PIAA officials cancel spring sports season, winter sports championships

Thursday, April 9, 2020 | 3:19 PM

For nearly a month, high school student-athletes held out hope they could return to normalcy on the fields, courts and track.

On Thursday, those hopes were dashed.

Pennsylvania Gov. Tom Wolf announced all schools in the state will remain closed for the remainder of the school year as people all over the world deal with the coronavirus pandemic. In response, the PIAA board of directors decided to cancel spring sports competition and the remainder of the winter sports championships that had been postponed.

“Today’s decision by the PIAA board of directors was difficult for everyone. Their thoughts remain on the thousands of student-athletes, coaches, officials and family members affected by this decision,” PIAA executive director Bob Lombardi said in a statement.

“However, the board’s position reflects a steadfast priority of keeping our student-athletes, officials and member schools’ staffs and their communities safe, while following the guidelines provided by the governor, the department of health and the department of education.”

PIAA officials suspended the state basketball tournament and Class AA swimming championships March 12. The PIHL followed suit with the Penguins Cup playoffs. The high school bowling state championships also were postponed.

“We are all well aware and saddened by the impact this decision has on the student-athletes both in the WPIAL and across the PIAA,” WPIAL associate executive director Amy Scheuneman said. “But every effort was made to hold out hope as long as possible, and for that we are grateful. However, we must respect the governor’s orders and do our part to help stop the spread of this virus and the detrimental impact it is taking on our country as a whole.”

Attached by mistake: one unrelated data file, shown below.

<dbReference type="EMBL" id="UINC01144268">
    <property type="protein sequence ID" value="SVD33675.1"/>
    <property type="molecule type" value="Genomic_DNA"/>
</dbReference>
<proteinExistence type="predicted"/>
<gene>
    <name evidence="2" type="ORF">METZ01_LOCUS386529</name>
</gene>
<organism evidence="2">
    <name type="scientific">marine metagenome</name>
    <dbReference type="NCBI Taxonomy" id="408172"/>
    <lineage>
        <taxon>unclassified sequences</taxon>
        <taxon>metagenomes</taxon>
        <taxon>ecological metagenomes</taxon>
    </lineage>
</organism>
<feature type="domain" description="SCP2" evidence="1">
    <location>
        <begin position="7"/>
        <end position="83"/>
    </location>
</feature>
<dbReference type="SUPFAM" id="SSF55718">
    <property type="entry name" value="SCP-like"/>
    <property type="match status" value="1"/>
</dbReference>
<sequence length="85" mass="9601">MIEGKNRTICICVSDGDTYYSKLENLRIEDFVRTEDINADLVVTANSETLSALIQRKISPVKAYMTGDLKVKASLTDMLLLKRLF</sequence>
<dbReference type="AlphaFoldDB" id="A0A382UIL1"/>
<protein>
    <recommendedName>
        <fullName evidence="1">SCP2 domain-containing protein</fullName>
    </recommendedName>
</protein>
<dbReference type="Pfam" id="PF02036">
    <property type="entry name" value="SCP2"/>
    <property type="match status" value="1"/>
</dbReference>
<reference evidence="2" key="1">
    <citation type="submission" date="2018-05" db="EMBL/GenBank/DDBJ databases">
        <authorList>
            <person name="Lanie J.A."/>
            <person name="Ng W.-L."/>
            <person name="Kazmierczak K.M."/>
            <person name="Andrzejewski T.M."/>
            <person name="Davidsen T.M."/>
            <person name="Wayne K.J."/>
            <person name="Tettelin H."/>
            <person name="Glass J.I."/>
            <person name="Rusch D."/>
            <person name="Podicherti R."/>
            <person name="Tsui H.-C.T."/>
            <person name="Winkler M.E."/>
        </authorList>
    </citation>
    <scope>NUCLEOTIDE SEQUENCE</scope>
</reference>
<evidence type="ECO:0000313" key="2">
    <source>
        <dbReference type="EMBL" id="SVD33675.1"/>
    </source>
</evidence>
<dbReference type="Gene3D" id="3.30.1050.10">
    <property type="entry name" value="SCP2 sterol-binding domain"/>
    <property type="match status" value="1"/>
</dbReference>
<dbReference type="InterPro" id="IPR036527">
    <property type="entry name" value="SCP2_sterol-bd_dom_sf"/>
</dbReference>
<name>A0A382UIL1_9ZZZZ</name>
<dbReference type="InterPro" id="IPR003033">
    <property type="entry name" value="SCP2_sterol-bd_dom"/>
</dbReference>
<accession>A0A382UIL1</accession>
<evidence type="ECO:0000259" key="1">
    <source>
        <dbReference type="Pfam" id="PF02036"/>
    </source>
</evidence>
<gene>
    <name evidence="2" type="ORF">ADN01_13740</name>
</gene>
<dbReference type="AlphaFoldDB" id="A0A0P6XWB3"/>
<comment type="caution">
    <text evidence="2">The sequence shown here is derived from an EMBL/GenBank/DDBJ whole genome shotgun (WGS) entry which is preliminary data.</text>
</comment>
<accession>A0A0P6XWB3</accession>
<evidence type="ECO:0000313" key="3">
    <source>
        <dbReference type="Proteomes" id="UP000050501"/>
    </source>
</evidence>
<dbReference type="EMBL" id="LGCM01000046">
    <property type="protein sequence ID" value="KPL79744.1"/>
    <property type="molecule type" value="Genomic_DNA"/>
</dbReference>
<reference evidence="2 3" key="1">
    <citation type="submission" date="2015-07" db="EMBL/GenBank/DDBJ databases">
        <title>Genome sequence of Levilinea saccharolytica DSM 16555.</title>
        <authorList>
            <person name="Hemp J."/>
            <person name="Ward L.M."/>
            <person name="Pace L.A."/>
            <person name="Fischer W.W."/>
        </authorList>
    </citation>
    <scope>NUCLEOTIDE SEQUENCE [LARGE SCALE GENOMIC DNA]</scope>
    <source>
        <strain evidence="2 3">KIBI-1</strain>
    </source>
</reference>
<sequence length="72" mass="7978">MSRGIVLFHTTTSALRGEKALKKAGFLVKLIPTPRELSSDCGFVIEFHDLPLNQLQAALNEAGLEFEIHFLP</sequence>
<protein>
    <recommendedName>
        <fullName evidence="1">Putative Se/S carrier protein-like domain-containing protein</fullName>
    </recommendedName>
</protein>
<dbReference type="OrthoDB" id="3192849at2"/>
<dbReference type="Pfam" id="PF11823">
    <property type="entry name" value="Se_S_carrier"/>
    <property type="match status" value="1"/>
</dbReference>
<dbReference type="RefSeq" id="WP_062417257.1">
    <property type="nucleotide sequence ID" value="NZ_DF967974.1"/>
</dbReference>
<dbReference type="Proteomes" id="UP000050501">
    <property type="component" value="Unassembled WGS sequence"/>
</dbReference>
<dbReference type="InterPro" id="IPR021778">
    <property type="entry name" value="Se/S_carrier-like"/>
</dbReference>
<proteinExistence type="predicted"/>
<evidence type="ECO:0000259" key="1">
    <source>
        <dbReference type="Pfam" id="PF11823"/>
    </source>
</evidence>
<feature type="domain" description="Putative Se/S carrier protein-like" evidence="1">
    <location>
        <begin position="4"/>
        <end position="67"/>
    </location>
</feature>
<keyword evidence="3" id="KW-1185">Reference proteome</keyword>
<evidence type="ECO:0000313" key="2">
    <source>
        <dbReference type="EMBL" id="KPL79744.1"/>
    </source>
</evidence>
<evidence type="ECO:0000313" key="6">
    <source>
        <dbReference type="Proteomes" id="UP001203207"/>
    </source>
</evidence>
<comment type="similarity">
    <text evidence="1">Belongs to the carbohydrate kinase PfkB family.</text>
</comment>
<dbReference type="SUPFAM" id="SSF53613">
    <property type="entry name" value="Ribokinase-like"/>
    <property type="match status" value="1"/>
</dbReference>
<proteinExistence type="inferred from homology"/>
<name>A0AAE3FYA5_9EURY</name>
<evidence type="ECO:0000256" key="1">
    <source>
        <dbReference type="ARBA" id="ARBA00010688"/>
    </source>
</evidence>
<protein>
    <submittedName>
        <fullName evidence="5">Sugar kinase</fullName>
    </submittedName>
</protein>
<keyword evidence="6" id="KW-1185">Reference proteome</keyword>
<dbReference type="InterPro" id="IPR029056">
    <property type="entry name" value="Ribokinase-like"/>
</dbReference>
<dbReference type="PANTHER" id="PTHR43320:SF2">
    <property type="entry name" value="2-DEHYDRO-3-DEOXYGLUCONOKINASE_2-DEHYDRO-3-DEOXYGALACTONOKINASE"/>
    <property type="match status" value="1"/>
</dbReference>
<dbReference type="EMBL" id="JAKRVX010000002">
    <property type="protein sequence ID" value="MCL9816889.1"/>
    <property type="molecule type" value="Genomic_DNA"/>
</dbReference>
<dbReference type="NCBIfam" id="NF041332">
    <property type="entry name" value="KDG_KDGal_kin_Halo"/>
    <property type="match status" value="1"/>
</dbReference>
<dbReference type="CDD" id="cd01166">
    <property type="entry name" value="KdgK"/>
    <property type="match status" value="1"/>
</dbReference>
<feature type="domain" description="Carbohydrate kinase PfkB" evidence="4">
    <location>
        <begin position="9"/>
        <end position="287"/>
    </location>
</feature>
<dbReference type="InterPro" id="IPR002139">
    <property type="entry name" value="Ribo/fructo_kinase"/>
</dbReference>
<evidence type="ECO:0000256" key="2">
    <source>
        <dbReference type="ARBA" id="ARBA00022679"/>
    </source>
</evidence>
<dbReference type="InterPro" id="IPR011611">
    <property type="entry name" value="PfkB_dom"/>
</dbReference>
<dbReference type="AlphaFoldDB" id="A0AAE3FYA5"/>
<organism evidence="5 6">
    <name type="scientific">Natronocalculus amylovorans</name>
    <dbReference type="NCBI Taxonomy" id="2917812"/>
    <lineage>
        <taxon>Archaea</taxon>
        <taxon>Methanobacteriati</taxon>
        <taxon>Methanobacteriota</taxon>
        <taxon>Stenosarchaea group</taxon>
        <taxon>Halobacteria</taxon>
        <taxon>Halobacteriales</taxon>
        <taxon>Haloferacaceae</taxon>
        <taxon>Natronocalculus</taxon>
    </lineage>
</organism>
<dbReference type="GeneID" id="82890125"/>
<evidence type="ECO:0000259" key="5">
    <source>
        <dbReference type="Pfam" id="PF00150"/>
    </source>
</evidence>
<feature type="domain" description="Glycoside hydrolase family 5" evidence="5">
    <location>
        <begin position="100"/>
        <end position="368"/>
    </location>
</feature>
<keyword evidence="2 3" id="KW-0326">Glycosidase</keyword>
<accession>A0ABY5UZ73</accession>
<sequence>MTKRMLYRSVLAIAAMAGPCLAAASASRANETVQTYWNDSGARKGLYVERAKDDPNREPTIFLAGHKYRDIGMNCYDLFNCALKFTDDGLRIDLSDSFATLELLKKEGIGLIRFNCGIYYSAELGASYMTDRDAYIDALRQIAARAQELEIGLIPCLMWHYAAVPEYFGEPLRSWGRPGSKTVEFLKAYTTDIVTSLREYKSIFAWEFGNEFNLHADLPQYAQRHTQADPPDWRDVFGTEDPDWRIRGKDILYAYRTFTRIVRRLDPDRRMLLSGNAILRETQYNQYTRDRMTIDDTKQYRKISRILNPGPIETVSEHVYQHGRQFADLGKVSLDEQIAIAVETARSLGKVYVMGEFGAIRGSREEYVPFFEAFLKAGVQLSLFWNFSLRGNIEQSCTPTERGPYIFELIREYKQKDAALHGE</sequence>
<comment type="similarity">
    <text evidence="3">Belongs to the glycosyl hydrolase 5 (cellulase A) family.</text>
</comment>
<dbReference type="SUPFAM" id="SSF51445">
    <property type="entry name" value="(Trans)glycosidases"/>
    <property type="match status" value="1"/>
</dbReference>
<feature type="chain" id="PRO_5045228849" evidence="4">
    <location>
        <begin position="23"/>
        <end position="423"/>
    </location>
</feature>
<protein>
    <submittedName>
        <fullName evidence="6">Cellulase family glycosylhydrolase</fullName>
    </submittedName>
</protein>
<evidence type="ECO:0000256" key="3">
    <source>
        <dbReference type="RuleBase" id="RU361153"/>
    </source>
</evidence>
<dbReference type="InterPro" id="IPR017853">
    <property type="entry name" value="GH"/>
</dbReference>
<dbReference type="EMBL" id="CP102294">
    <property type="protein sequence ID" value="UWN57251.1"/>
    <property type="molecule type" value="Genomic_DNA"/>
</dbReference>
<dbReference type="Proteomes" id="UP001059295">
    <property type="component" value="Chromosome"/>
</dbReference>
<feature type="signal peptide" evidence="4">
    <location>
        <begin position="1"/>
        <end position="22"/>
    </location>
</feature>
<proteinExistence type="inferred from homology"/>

According to the PIAA, 17 other states have ended their sports seasons, as well.

“We had maintained hope for a continuation of our winter championships and an abbreviated spring season to help bring a sense of normalcy to our communities,” Lombardi added. “As we navigate through this difficult time we need to remember the lessons that interscholastic athletics has taught us: cooperation, patience, sacrifice, responsibility, respect and perseverance.”

Boys basketball teams from Butler, Mt. Lebanon, North Catholic, Lincoln Park, Beaver Falls, OLSH, Sto-Rox, Bishop Canevin and Cornell remained in the PIAA tournament.

“We’ve had a successful year,” said Butler boys basketball coach Matt Clement, whose team advanced to the PIAA Class 6A quarterfinals and was awaiting a matchup with McDowell. “We finished on a 17-game winning streak, won the section and won the WPIAL. It’s been a successful year. You’d like some closure, but this is a serious time.

“It’s more important to get America safe.”

Girls basketball teams from North Allegheny, Bethel Park, Trinity, Chartiers Valley, Thomas Jefferson, North Catholic, Mohawk, Beaver, Ellis School and Rochester were still alive in the PIAA tournament.